It was a rough ride, with the potential to gravely injure her even without a second strike from another car. We’d made a few smart decisions before the fact. Her seat was a brand new Sparco Ergo with “halo” protection. The in-car video shows her helmet striking the halo bars five separate and distinct times. She was wearing a USA-made Impact helmet with a HANS device recommended and selected by Jim at Downing Atlanta. Her belts were brand-new and properly installed, although I didn’t like their reluctance to keep the HANS in place, so in the future we will use the same Safecraft belts that I have in my Pirelli World Challenge Accord. Had she been struck, she would have been at least partially protected by a proper MX-5 Cup spec cage from Racing Cages (now AWR), cut and welded on a fixture away from the car rather than tube-by-tube in the cockpit. So she is hurting, and miserable, but very much alive and ambulatory.
With help from four strong friends, we literally lifted the crippled car onto the trailer and headed home. We hadn’t made it 10 miles before Danger Girl started making plans to have the MX-5 rebuilt in time for the next race. I didn’t share her level of confidence, or interest, regarding these plans. “I’d rather you took some time off,” I suggested. Then I laughed, ’cause that suggestion was ironic enough to make Alanis Morrissette release another remastered edition of her debut album.
I’ve been making my family members sick with worry for more than 30 years. I’ve been hospitalized again and again, breaking dozens of bones on bikes and motorcycles, spending enough nights in the ICU to earn loyalty rewards. I’ve put other racers on a LifeFlight in horrible, temperamental incidents and I’ve been behind the wheel of a race car on two separate occasions while fellow competitors died in my immediate vicinity. Four years ago, during a rain-soaked enduro at the Glen, I looped the car going up the Esses and went off backwards down the surface road, avoiding a likely fatal hit by a matter of 36 inches.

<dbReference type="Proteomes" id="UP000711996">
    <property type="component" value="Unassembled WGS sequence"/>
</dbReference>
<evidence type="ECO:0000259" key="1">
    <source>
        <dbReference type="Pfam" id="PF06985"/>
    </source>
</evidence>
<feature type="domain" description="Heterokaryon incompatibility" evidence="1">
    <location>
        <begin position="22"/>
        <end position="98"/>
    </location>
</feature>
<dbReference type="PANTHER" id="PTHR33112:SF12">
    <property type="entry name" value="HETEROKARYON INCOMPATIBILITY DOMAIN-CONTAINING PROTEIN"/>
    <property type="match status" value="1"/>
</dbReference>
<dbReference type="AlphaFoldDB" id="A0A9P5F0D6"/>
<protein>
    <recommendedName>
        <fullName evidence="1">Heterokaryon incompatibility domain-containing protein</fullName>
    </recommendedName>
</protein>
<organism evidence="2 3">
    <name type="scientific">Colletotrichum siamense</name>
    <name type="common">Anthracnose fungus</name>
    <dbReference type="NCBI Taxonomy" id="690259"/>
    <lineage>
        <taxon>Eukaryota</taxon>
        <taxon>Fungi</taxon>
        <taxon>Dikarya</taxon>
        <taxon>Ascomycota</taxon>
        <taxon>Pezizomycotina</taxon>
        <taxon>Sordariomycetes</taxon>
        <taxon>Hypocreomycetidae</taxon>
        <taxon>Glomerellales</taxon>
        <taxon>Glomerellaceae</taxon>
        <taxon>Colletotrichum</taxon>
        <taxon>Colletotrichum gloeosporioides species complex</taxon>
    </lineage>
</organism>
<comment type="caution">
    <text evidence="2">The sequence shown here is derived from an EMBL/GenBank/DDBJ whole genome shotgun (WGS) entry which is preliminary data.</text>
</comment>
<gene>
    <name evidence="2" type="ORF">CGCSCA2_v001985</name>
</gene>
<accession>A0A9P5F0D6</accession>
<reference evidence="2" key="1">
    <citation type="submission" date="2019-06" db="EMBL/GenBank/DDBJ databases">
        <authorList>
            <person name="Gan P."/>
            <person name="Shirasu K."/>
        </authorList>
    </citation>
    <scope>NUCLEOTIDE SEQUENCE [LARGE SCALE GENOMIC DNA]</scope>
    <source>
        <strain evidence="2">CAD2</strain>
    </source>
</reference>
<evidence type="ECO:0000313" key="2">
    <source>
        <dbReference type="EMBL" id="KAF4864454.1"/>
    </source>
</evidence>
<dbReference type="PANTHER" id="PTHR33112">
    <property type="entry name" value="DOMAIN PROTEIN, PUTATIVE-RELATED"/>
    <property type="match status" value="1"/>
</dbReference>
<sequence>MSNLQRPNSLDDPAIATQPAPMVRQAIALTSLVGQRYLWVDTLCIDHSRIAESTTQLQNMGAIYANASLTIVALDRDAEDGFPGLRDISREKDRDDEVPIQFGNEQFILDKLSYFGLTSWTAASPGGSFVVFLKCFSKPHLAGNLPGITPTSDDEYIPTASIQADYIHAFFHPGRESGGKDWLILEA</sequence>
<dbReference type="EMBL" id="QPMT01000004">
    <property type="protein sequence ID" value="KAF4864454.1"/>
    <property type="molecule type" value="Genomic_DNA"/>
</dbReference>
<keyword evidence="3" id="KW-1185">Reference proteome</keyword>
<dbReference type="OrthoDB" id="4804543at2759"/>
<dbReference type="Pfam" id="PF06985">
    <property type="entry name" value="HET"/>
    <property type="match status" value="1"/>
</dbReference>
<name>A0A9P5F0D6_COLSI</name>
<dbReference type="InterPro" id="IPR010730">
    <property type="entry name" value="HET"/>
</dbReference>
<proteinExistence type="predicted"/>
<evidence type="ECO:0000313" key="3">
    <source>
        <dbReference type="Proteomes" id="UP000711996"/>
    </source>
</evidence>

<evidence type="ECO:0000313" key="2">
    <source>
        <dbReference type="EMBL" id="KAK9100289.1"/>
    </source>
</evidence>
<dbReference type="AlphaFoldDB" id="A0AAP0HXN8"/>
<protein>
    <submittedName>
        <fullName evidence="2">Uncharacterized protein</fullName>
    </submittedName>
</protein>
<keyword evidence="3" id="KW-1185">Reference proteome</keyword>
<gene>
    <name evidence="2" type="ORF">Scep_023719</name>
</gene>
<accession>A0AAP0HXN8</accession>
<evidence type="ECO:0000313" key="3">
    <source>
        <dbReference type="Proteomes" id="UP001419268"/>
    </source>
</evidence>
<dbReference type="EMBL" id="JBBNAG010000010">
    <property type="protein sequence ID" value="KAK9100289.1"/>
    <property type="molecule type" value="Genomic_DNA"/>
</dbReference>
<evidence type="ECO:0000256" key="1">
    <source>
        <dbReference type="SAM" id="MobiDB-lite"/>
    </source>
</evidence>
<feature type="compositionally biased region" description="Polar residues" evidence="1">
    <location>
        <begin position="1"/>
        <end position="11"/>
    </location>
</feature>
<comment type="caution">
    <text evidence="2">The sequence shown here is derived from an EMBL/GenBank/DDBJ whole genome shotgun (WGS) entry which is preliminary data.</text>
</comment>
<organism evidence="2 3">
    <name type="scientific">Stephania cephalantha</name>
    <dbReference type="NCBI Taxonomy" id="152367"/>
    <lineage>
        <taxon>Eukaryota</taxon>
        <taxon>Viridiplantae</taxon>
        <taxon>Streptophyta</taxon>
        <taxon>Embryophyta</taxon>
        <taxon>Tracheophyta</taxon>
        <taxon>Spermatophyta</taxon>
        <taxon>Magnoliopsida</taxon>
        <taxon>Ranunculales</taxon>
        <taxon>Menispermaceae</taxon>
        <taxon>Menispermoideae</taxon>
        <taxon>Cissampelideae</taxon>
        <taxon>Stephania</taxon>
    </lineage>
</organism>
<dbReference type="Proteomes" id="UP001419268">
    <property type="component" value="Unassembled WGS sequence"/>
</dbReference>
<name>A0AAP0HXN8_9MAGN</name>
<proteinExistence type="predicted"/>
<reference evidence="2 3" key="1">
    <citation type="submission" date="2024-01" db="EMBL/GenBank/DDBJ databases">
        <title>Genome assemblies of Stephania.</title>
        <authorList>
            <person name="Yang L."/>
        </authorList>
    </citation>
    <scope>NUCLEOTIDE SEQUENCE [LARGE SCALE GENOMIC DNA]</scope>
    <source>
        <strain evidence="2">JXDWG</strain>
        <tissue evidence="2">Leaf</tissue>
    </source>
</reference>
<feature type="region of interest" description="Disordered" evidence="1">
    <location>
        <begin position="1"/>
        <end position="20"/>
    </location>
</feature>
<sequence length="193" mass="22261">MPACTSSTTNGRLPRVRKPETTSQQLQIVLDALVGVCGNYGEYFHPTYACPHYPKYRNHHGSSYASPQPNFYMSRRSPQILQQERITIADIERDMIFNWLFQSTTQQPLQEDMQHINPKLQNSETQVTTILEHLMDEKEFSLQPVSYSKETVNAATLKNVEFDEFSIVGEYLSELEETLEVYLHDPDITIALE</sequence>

Three years ago I got spun in Laguna Seca’s Turn Nine, then received a center punch from the same car that spun me. The in-car video shows my shoulders popping out of my belts while my head bounces off the roll cage crossbar. From her unsteady perch in pit lane, Danger Girl saw the red flag. Then she saw everybody come in but me. “Get over yourself,” I said, laughing at her agitation during our dinner later that evening. “I have life insurance, you know, and there’s nothing quite as replaceable as a 45-year-old American man with high cholesterol and fading career ambitions.”
The shoe is well and truly on the other foot now. For the first time I have a genuine sense of what the MBA set would call the externalities of racing. Now I sit on the hill at Mid-Ohio or stand along the main straight at NCM and I realize that I am surrounded by dozens or hundreds of other people who are simply terrified that their driver might not come back.
That little argument you have with your spouse about the camera not being turned on, or the radio being too loud? That might be the last argument you ever have. Might be the last words you ever have. Your children might ask you, “What did you say to Mom right before she died?” and your answer might have to be, “Let me think… It was… ‘Try to keep the heat out of the God-damned brakes so I don’t have to bleed them before tomorrow’s warmup, why dontcha? There is absolutely no reason for you to trail that far into Thunder Valley, and furthermore it’s costing you a half-second per lap.’”
The blue Miata sits in our driveway with a tarp over it right now. For a long day and a half I pleaded my case with Danger Girl: Let’s take a few months off and make sure the car is absolutely perfect before you race again. I’d assembled a battalion’s worth of strategies to deny and delay: body work, laser alignment, vinyl wrap, new 5-volt wiring for the cameras. I could drag it out until August with no problem. And then I could make another pitch: You missed most of the season, you’re rusty. How about you crew for me and I’ll run the last few. It would restore the balance of externalities. I would race, and she would worry, the way God and Garth Stein intended it to be.
Across a wobbly restaurant table on a sunny Memorial Day afternoon, my wife red-flagged my strategy with a gentle but firm wave of the hand. “I want to complete the season. No excuses. I don’t want to miss another race. I don’t care what it costs. Just get it done.” They say that couples eventually come to look like each other. Danger Girl and I are just past our third anniversary and she is already repeating the same stupid stuff I said after bending the unibody of my race car at Mid-Ohio in 2008. I took a deep breath before responding.
“Fine.” Which always means: Not fine. But I had to laugh afterwards. Panic might be contagious. So is courage, I suppose. If she is willing to take the risk, I should at least be willing to endure the worry. Think of me as the last Marine in that line of stragglers following my dad up the hill in 1968. It’s better than my previous supporting role, which you can catch in the upcoming straight-to-Netflix release, Khe Sanh III: The Cost Of C.O.B.R.A., in which our hero finds out that his son was too lazy to find his own health insurance after getting off his plan at the age of 26. Riveting stuff. How’s the old saying go? First as tragedy, then as farce!